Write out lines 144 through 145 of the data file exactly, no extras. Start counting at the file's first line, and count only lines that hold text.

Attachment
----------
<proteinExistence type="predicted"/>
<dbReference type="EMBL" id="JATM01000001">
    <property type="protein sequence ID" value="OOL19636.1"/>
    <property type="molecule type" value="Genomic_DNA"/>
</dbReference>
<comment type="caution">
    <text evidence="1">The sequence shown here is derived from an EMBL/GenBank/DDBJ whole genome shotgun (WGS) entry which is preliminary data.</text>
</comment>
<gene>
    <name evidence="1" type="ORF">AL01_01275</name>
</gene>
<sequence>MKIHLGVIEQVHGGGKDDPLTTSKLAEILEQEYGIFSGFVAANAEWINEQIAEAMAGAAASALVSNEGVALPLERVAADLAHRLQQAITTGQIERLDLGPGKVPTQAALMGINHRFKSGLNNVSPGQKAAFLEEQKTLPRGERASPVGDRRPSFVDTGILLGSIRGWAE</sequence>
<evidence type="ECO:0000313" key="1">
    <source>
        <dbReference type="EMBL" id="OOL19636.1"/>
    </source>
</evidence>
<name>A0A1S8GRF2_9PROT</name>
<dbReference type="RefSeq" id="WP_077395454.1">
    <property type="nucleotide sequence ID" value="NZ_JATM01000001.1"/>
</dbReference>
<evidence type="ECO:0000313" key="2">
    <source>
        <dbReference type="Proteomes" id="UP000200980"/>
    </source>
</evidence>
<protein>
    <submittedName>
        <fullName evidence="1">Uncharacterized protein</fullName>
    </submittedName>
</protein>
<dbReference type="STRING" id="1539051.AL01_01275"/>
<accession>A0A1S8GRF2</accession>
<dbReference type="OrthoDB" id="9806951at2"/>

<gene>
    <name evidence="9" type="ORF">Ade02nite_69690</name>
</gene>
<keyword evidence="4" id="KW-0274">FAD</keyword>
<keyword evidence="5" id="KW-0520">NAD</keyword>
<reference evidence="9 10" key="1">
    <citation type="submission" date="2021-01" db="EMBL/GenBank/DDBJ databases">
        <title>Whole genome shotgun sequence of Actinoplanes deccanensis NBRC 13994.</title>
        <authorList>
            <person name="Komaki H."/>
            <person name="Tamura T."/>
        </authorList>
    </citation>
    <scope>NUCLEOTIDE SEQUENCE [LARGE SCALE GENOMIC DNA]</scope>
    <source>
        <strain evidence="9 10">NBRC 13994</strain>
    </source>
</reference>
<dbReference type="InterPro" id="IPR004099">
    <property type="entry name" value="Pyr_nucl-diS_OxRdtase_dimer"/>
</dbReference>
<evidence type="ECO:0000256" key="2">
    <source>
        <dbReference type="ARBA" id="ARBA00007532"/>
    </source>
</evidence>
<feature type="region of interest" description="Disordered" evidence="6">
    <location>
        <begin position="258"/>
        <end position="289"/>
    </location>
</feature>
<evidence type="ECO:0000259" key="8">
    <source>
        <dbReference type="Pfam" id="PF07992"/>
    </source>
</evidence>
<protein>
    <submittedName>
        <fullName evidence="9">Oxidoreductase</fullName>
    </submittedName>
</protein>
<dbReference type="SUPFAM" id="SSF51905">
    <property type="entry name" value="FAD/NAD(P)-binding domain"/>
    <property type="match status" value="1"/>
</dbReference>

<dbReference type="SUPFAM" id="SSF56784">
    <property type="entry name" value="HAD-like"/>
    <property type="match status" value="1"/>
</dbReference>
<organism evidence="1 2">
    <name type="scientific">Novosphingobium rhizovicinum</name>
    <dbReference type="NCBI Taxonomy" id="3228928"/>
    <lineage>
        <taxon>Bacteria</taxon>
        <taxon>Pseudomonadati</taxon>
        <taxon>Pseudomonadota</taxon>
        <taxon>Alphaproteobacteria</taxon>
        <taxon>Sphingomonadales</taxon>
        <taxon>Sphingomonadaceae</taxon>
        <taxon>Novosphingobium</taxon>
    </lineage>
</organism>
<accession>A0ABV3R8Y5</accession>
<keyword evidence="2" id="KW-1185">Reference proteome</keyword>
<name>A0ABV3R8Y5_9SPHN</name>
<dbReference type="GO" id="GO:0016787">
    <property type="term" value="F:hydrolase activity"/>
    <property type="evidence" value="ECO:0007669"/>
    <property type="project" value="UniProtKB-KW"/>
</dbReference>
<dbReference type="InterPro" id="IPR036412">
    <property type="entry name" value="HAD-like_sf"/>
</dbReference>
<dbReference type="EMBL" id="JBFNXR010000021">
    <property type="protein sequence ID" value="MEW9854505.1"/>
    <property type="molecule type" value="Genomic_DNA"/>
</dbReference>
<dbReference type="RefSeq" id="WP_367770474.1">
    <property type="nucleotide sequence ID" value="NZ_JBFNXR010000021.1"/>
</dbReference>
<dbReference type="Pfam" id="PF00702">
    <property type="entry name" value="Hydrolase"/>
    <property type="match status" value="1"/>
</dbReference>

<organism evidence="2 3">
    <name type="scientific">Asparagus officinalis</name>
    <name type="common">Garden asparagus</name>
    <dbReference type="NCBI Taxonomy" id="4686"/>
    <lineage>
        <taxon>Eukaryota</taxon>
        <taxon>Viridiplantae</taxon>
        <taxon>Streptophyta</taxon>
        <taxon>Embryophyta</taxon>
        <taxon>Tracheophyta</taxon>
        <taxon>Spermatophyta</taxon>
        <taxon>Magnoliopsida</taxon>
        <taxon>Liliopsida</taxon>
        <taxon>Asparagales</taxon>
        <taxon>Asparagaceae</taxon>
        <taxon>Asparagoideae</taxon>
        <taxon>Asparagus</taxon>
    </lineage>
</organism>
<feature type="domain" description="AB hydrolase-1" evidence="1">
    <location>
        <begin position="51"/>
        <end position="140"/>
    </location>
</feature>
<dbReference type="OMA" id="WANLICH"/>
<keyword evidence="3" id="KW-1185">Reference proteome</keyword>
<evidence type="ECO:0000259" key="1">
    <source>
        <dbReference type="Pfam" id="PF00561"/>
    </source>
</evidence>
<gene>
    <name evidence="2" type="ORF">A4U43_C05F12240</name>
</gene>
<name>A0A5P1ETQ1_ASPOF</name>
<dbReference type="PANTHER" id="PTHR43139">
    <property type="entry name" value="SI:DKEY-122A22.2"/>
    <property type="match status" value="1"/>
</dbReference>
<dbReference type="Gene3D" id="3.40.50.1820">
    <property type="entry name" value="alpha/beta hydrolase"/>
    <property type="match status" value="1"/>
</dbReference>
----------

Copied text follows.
</feature>
<dbReference type="OMA" id="WANLICH"/>